ST. MICHAEL AND ALL ANGELS
In 1 Peter 1:12 we find a fascinating reference to the theme of today's feast: “which things the angels desire to look into.” The inspired apostle was expounding the glory of the gospel, revealed only in a limited degree to the prophets of the Old Testament, of “the sufferings of Christ, and the glory that should follow.” His point: those who know Christ are privileged to an amazing degree, surpassing those who came before Christ and even surpassing the angels themselves. Peter strongly suggests that (hold your breath!) it is better to be a Christian than to be an angel!
C. S. Lewis devoted an entire novel to this theme, in his delightful work _Out of the Silent Planet._ I hope you will read it. Why? Because angels are sinless. On every other saint's day, we can develop an entire sermon on the template “Every saint is a redeemed sinner, and whereas St. ---- was once a sinner, you too may be a saint.” But that sermon does not work today, as angels are sinless. They do not need a Saviour and will never experience the joy of salvation. They are bound to be curious and amazed at what God has done for our rescue and rehabilitation.
The story of Michael in combat with a huge throng of rebellious angels is the first reading today. Although the Biblical text itself seems to leave this account in unspecified time, a strong Christian tradition views this as taking place before creation. But the intriguing and unanswered question in this passage is what prompted the rebellion of the angels who followed the mysterious dragon. What started this mutiny of some (not all) angels against their Creator?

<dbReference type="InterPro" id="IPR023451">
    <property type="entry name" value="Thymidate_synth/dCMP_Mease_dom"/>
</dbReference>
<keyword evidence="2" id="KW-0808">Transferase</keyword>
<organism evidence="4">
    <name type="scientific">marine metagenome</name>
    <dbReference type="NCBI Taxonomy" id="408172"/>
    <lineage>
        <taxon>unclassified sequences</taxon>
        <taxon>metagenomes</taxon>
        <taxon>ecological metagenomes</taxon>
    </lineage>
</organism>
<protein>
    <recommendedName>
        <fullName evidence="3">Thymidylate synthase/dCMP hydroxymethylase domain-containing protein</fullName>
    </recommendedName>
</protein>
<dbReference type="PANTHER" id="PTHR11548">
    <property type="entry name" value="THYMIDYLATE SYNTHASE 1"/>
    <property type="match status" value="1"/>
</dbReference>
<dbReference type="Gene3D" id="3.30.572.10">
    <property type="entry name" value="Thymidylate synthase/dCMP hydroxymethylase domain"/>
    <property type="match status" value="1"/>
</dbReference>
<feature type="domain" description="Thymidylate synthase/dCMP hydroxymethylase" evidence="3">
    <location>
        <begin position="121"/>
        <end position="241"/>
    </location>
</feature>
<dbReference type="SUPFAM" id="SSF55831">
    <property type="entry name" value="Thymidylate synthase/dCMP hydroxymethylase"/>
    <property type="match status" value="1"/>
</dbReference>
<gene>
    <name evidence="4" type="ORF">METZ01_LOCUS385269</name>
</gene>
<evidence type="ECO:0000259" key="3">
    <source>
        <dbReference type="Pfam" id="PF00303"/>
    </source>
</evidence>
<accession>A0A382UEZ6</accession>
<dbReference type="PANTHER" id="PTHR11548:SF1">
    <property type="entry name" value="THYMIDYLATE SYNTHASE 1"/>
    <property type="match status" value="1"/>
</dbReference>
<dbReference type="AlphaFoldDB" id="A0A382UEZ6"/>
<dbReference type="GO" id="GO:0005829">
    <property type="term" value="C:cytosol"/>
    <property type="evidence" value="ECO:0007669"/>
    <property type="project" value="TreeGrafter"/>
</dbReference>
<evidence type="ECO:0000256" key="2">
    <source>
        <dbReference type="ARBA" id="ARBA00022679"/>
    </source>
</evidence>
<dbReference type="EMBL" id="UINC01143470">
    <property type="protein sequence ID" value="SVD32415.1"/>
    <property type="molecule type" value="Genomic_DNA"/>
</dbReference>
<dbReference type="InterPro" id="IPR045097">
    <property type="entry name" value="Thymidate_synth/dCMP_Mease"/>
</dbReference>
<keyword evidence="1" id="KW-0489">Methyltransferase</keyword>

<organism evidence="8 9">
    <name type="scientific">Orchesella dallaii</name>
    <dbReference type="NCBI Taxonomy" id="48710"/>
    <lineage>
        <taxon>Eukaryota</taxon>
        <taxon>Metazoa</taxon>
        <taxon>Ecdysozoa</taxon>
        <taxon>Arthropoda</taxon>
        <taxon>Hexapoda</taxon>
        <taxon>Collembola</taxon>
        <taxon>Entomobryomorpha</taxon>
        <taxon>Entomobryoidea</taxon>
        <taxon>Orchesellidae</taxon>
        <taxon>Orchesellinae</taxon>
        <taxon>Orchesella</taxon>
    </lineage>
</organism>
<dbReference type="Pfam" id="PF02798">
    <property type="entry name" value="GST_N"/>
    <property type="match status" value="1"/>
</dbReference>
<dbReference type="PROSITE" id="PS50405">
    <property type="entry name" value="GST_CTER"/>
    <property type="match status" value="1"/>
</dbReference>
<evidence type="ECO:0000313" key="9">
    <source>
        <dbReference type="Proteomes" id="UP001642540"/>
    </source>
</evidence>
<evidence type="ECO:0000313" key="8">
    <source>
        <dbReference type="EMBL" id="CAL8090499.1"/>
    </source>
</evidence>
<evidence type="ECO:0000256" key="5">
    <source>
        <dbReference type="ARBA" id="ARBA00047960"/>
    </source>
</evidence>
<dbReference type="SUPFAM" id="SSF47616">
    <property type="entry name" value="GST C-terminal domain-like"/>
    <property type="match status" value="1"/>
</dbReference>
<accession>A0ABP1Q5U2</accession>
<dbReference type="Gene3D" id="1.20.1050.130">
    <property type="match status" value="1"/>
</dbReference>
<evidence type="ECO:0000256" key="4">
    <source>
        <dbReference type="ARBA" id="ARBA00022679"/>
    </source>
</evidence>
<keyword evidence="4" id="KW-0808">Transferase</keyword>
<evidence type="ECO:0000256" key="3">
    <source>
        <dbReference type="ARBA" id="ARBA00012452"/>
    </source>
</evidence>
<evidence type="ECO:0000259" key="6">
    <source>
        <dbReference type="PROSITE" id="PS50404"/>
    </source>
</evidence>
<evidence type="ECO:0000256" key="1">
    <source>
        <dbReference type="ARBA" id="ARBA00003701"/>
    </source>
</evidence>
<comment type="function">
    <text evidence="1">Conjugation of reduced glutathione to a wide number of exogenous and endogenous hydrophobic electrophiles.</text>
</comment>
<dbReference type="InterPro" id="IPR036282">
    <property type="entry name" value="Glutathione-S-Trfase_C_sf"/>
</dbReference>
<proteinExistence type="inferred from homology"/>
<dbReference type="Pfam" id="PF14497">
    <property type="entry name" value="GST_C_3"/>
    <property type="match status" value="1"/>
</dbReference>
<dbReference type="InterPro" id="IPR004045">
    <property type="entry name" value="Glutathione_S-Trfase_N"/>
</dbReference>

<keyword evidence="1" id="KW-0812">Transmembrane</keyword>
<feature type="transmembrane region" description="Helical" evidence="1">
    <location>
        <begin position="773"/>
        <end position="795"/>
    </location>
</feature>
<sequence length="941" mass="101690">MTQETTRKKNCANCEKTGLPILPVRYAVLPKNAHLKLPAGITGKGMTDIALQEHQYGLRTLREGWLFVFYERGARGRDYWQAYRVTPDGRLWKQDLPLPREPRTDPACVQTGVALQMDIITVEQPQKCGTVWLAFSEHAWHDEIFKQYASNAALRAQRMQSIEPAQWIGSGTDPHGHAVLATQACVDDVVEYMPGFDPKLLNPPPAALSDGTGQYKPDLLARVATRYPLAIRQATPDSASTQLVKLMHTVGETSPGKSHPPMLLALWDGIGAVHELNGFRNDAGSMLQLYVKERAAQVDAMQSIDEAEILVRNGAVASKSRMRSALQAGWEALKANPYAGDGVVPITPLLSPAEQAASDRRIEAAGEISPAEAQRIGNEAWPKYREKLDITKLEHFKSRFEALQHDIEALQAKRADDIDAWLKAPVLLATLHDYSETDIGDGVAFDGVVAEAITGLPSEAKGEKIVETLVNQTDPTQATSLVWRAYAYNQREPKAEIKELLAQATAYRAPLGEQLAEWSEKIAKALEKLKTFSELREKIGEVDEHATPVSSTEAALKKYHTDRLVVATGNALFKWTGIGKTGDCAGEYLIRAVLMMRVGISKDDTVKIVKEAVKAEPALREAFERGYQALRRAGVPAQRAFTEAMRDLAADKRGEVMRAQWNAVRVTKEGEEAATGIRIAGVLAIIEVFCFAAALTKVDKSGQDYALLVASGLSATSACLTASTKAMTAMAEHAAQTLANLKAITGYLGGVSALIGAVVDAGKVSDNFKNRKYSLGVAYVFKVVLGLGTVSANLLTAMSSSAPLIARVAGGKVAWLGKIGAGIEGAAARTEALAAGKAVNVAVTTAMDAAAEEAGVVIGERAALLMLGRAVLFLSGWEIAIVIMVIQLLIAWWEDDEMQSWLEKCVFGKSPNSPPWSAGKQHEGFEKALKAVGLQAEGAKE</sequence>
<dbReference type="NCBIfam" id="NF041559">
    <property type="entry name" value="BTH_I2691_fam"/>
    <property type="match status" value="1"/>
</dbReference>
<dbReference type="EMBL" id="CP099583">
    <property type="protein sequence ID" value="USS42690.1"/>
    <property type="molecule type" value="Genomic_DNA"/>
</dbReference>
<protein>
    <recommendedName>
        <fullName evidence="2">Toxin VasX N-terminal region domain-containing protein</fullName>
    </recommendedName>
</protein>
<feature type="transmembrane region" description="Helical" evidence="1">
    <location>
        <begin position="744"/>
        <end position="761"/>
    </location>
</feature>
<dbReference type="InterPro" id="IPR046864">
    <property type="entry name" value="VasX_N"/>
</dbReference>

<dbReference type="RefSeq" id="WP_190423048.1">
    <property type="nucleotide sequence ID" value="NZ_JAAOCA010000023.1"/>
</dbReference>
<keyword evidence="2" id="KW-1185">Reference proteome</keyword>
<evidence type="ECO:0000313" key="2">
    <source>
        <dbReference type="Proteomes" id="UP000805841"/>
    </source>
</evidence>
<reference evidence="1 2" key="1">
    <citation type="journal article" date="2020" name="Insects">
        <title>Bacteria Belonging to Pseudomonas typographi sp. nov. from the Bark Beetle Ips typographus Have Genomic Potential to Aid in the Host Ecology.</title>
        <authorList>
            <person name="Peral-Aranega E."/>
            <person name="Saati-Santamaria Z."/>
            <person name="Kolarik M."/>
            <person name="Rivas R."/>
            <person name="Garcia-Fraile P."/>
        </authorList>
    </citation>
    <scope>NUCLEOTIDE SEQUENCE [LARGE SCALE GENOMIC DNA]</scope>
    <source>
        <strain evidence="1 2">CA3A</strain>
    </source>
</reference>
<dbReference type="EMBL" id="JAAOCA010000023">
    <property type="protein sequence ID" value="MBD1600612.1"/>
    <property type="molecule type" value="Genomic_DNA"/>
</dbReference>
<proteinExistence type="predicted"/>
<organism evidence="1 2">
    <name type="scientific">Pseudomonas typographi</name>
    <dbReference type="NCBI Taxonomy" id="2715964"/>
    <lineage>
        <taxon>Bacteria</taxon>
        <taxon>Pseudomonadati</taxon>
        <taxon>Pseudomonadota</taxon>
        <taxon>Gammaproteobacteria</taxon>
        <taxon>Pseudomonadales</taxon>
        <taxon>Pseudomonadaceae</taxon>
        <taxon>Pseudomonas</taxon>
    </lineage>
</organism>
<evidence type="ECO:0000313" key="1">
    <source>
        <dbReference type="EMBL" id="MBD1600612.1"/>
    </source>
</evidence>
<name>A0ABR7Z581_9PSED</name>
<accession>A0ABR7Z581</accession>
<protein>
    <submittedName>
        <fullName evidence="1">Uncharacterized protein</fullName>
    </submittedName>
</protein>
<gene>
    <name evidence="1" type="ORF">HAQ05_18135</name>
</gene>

We have no clear Biblical answer. But an ancient Christian insight speculates that the angels had heard a rumor in heaven that God would shortly create another, lower, material being, that He would love this human race enough to redeem it from sin, that He would even become flesh Himself, and even die on the cross for our salvation.
Certain angels felt this was beneath God's dignity. God, they believed, should not stoop so low for a worthless and undeserving creature. So they rebelled and began a war in heaven. But, thanks be to God, they “prevailed not.”
Why is it better to be a Christian than an angel? Because Christians have been blessed with a far greater measure of God's love. Jesus Christ, God Incarnate, has loved us enough to die for us. How can the angels not be amazed?
Isaac Watts wrote well, in a hymn I wish our Hymnal contained:
"Worthy the Lamb that died," they cry,
"to be exalted thus;"
"Worthy the Lamb," our lips reply,
"For He has died for us."
The angels who remained holy and obedient now join with us in adoration of the Lamb who was slain, not for them, but for us. “Therefore with angels, and archangels, and with all the company of heaven....”